Sat, Oct

The Coronavirus, the City’s Precarious Budget, and Radical Transparency

LA WATCHDOG--“Any unanticipated economic stress in the future would put L.A. in a far more precarious financial situation.” Ron Galperin, March 2, 2020, Revenue Finance Report

On Wednesday, Mayor Eric Garcetti declared a State of Emergency for the City of Los Angeles to “prevent the spread of the coronavirus and protect public health.”  He should also apply this State of Emergency to the City’s budget and finances. 

Prior to the State of Emergency, the City’s budget was already in a “precarious” position because of the new budget busting labor agreements with the police and fire fighters created a raging river of red ink that caused a negative swing in the City’s finances of $1.6 billion over the next 4½ years.  

Despite a booming economy and record General Fund revenues $6.6 billion, the City went from a balanced budget in June to a shortfall of $200 million in October and, over the next four years, from a projected surplus of $200 million to a cumulative deficit of an estimated $1.2 billion.  

The City is also burdened by at least $30 billion of long term liabilities, including an unfunded pension liability of $15 billion, a deferred maintenance budget for our streets, parks, and the rest of our deteriorating infrastructure of at least $10 billion, and billions in long term debt.  

While the extent of the economic impact of the coronavirus on the City’s finances has yet to be determined, it places the City in a “far more precarious position” because it will have a negative impact on the City’s revenues.      

To date, imports from China to the Port of Los Angeles are off 25%.  Tourism and the Convention Center will be hard hit, lowering the transient occupancy tax. The lobby of the Bradley International Terminal, usually a mass of humanity, is deserted.  Theatres are empty.  The premier of the new James Bond movie, No Time to Die, has been pushed back to Thanksgiving. The City’s two pension funds will be slammed by the 10-15% decline in the stock market.  And there are many other areas that are being adversely affected by the coronavirus. 

And what about Opening Day at Dodger Stadium? 

The City will tell us that it has reserves of $500 million.  But these reserves were already below recommended levels and may prove inadequate given the need to finance the new labor agreements, this year’s $200 million shortfall, next year’s budget deficit of $200 million, the lower level of revenues caused by the coronavirus, and the additional expenditures associated with the State of Emergency. 

This is no time to keep Angelenos in the dark.  We are in a State of Emergency.  The City Hall must address the impact of the coronavirus as well as its deceptive budget practices if it wants to regain the trust of Angelenos.  This starts with the Mayor and City Council endorsing the policy of Radical Transparency*proposed by the Neighborhood Council Budget Advocates in its annual White Paper.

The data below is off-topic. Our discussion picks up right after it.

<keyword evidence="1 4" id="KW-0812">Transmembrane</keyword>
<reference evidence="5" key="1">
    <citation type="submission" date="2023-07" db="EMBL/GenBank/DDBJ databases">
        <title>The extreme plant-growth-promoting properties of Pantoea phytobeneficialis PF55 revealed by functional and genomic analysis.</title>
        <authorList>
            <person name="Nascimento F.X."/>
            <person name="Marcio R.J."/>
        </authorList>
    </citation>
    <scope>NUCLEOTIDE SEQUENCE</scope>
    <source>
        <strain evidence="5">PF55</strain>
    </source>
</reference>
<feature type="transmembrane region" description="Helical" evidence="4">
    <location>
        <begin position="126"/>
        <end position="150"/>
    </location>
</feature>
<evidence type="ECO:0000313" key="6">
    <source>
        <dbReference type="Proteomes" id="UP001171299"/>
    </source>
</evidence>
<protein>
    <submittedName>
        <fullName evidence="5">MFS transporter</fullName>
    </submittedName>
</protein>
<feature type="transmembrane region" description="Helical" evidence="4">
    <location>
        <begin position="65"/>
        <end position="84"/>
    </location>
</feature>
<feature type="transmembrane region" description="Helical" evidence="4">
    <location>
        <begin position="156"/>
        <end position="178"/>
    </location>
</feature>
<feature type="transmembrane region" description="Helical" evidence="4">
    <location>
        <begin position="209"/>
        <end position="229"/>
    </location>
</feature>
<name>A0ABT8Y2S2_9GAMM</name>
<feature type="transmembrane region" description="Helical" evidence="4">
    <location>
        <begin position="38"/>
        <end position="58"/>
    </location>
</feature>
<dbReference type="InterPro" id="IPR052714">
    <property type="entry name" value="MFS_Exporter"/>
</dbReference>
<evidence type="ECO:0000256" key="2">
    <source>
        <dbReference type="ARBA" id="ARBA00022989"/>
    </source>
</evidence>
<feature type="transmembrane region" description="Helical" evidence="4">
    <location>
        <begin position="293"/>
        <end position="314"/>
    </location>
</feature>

The Mayor and City Council may once again treat us as mushrooms, tell us to buzz off, get lost, pound sand, and we know best.  But we may return the favor in November when they ask us to approve the “Split Roll” that will cost us $12 billion a year.  


Radical Transparency includes: 

  1. Update the Four-Year Budget Outlook to reflect the current budget reality, including the projected deficits.   
  1. Require the Mayor to submit the budget to the City Council on or before February 1 rather than the current deadline of April 20. Each Department will then present its proposed budget and priorities to the appropriate City Council Committee.  Afterwards, the Budget and Finance Committee will conduct hearings on each Department’s budget.  
  1. All labor negotiations shall be open and transparent.  Furthermore, the City shall solicit an independent opinion that analyzes the fiscal impact of any new labor contracts.  Beginning 30 days after the release of the independent opinion and prior to approval, the City Council will conduct a series of public meetings to discuss the new labor contracts.  Any new labor agreements shall not result in deficits.   
  1. Create a Pension Commission to review and analyze the City’s pension and Other Post-retirement Employment Benefit (OPEB) plans and develop recommendations to eliminate the unfunded liability over time. [Recommended by the LA 2020 Committee]   
  1. Implement multiyear budgeting. [Recommended by the LA 2020 Committee]  
  1. Develop a ten-year infrastructure plan that includes, but is not limited to, streets, sidewalks, parks and their restrooms, trees, buildings, and vehicles. This will include plans for the Los Angeles River, the Civic Center, and the Convention Center.  
  1. Benchmark the efficiency of the City’s Departments and operations. 
  1. Implement a plan to increase the City’s Reserve and Budget Stabilization Funds to an amount equal to 10% of its General Fund Revenues.  
  1. Establish an independent Office of Transparency and Accountability to oversee the budget and other related matters in real time. [Recommended by the LA 2020 Committee]  
  1. Develop solutions to balance the budget over the next four years and eliminate the Structural Deficit.  


(Jack Humphreville writes LA Watchdog for CityWatch. He is the President of the DWP Advocacy Committee and is the Budget and DWP representative for the Greater Wilshire Neighborhood Council.  He is a Neighborhood Council Budget Advocate.  He can be reached at:  [email protected].)